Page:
Despite many and varied complaints, the division became regular and East Bengal became the destructive state of East Pakistan. It was organized illegally from West Pakistan, in which it shared some similarities with Muslim religion. The inequality between the two regions soon gave rise to a sense of Bengali nationalism that was not accounted for while calling for Muslim independence.

When the Pakistan government announced that ‘Urdu and only Urdu’ would be the national language, it was time for Bengali-speaking Bengalis to consolidate their cultural identity. When the Bangladeshi language rehabilitation campaign became a pressure for the government itself and when the Awami League, a nationalist party, won a majority in the 1971 national elections, President Pakistan suffered the unacceptable results. Faced, the inauguration of the National Assembly was postponed. General Chat Chat Lounge Riots and strikes started in East Pakistan, unilateral declaration of the independent state of Bangladesh was made, and Pakistan sent troops to stop the uprising.

The war that followed was one of the shortest and bloodiest wars of the modern era, in which the Pak army occupied all major cities, used Napalm against cows, and slaughtered and abused villagers. Bangladeshis describe Pakistan’s barbaric tricks as genocidal attempts. Border clashes between Pakistan and India increased when Indian-trained Bangladeshi guerrillas crossed the border.

When the Pakistani Air Force attacked the Indian forces before it was launched, an open war broke out. Indian troops crossed the border and found the Pakistani army attacking itself from the east by the Indian army, guerrillas from the north and east and every constituency of the civilian population. It all ended in 11 days and Bangladesh, the 139th country in the world, officially came into existence. In January 1972, Sheikh Mujib, one of the founders of the Awami League, became the country’s first prime minister. He was assassinated in 1975 during a crisis.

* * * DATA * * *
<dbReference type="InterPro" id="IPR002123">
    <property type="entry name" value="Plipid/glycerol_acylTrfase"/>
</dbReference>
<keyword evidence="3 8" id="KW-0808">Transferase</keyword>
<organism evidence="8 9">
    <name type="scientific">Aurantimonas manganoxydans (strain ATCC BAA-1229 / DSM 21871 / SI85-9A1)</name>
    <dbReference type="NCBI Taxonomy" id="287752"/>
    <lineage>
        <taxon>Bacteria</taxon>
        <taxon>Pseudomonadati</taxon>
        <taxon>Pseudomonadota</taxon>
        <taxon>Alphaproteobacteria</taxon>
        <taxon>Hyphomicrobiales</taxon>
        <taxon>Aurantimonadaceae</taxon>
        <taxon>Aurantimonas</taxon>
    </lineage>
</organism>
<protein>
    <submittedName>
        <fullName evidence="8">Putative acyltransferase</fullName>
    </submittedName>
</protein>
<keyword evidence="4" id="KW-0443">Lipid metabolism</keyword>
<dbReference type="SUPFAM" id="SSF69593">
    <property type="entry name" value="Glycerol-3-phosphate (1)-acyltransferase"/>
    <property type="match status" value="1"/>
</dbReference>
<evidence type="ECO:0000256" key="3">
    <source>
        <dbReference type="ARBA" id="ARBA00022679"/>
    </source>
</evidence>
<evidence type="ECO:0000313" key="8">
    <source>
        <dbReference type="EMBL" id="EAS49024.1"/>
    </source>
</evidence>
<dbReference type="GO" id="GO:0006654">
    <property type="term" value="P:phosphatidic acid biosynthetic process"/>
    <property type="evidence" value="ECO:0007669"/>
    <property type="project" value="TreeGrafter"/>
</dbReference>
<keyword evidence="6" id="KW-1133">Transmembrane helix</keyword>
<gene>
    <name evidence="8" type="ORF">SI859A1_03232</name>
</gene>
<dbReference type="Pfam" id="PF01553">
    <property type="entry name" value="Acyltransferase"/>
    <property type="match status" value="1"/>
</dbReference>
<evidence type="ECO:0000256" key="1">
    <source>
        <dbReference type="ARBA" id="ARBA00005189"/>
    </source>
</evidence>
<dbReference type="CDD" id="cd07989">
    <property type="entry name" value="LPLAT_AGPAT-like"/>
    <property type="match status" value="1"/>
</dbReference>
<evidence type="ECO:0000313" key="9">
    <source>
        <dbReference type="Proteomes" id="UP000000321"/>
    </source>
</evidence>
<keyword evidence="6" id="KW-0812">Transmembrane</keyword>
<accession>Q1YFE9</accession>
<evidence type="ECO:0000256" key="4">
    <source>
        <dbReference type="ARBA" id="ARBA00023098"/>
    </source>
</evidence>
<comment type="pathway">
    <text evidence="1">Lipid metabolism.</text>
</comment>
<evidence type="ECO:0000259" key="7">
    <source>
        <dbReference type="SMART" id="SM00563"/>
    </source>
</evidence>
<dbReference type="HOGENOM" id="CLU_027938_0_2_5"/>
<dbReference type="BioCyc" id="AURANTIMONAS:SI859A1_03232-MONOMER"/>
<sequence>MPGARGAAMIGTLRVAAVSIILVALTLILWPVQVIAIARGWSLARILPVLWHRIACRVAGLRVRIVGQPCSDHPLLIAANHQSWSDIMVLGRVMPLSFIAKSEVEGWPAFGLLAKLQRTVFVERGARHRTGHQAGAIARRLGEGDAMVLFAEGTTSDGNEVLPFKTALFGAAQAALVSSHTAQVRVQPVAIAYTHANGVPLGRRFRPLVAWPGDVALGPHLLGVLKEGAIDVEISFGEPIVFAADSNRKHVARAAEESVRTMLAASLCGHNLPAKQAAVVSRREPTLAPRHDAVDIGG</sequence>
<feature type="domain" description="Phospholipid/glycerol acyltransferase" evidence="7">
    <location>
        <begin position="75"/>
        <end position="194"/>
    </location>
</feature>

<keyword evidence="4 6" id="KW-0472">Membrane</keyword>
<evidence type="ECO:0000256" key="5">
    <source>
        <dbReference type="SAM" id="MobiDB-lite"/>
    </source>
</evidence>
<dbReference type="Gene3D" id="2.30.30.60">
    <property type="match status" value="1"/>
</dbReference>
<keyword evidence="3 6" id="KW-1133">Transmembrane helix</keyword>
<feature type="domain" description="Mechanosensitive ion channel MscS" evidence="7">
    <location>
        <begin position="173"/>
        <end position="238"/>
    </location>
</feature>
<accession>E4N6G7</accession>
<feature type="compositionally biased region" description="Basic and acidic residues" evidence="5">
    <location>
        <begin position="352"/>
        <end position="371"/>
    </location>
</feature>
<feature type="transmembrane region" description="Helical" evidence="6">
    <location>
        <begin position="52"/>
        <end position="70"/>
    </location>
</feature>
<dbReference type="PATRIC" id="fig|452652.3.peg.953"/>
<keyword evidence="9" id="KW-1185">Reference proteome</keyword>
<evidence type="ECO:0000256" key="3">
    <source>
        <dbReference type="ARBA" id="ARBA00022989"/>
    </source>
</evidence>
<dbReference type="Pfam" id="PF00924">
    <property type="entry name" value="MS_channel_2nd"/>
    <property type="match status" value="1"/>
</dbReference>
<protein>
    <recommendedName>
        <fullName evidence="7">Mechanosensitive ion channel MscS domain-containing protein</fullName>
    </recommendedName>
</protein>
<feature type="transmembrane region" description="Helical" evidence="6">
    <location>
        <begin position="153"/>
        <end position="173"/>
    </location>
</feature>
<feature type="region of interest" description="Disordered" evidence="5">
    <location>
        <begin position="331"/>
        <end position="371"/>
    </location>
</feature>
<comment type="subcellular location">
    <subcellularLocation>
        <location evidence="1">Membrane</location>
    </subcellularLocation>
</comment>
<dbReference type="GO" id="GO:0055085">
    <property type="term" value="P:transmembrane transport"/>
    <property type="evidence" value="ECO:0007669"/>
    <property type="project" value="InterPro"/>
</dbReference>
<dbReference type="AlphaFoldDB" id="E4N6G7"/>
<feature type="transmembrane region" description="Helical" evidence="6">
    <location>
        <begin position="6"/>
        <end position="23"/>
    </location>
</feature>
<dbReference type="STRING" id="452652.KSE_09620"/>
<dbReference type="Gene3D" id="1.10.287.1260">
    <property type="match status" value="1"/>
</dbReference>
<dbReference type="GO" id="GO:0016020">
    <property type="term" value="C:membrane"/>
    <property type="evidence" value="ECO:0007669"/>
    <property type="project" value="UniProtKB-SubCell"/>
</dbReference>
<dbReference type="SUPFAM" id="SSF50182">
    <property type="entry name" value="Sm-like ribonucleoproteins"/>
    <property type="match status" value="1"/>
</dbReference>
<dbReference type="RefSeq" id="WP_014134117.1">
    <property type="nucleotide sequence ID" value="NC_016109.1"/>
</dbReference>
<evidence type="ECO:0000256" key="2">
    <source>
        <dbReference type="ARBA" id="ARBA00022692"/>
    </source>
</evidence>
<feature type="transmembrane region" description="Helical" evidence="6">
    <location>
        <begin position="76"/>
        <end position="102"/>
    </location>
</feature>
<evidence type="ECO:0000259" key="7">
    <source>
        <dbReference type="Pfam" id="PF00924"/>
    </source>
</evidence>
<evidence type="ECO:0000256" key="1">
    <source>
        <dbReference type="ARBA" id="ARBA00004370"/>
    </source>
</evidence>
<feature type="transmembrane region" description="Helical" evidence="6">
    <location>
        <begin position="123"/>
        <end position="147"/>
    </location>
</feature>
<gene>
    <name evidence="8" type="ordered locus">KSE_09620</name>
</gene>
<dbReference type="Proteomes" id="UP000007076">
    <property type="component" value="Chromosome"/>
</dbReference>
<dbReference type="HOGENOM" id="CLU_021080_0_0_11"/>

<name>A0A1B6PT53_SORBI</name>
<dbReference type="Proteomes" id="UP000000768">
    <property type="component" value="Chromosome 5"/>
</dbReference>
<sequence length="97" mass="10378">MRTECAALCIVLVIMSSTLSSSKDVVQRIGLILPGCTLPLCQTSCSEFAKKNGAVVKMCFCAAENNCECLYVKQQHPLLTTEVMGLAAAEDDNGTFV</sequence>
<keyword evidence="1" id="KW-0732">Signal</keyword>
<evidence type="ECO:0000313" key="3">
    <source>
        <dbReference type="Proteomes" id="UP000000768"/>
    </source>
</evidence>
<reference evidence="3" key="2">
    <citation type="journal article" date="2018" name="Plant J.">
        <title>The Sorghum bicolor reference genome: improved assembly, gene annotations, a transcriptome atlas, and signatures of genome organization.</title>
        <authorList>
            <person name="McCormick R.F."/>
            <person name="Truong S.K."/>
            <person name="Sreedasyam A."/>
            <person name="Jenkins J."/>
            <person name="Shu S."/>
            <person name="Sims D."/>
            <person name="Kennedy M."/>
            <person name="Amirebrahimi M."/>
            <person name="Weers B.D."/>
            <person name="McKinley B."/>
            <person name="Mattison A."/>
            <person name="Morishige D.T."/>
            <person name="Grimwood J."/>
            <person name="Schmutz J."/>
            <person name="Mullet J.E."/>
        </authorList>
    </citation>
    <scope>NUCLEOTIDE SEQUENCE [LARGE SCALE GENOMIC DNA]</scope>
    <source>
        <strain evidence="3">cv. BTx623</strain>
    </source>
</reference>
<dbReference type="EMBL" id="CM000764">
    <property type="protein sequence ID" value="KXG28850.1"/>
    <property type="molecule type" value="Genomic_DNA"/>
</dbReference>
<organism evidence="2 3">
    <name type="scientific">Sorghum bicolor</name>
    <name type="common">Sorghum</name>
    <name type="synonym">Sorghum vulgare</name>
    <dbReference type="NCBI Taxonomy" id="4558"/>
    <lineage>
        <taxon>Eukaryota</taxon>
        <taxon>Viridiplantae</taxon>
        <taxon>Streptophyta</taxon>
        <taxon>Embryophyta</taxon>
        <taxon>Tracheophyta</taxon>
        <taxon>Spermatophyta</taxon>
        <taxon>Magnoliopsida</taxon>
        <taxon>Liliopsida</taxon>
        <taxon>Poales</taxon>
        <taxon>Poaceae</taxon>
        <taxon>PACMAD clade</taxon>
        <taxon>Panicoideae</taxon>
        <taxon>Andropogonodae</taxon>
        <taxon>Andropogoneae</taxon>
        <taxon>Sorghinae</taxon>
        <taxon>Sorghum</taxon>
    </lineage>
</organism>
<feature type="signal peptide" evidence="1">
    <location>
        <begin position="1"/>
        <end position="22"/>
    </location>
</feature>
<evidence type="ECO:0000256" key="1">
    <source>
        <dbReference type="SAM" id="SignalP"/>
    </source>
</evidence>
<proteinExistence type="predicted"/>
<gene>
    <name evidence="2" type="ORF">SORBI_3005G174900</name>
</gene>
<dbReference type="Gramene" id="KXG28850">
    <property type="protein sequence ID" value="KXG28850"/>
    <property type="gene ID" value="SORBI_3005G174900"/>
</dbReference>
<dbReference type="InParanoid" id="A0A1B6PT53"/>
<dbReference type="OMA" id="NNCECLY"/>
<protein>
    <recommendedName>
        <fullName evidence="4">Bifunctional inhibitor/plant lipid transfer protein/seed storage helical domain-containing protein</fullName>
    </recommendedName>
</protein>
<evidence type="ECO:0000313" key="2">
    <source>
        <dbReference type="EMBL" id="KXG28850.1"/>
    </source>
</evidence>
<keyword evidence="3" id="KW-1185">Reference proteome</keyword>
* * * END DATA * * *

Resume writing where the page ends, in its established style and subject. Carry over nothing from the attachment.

Bangladesh The devastating and destructive new country faced famine in 1973-74, followed by martial law, subsequent military coup and political assassination. In 1979, Bangladesh began a short-lived experiment with the largely populist President Zia-led democracy, which established good relations

with the West and oil-rich Islamic countries. His assassination in 1981 eventually returned the country to a military government that periodically made vague announcements that the elections would be “soon”. While these announcements were immediately welcomed by the local press as proof that Bangladesh was indeed a democracy, but by 1991 nothing had happened. This year, the military dictator General Irshad was forced to resign, following an unprecedented mass movement led by the Bangladesh Nationalist Party. The public league.

Bangladesh In 1991 democracy was established again and Begum Khaleda Zia became Prime Minister. The economy boosted the growth rate by 4.5 percent, and strengthened relations with the West when the government sent troops to help the Gulf War, the US-led Haiti invasion, and the war in Bosnia. By 1994,

On March 30, Begum Khaleda Zia stood down and a caretaker government was appointed under the leadership of Muhammad Habib-ur-Rehman. The Awami League was led by Sheikh Hasina Wajid.

In October 2001, the Bangladesh Nationalist Party won the parliamentary elections and Begum Khaleda Zia took oath as Prime Minister.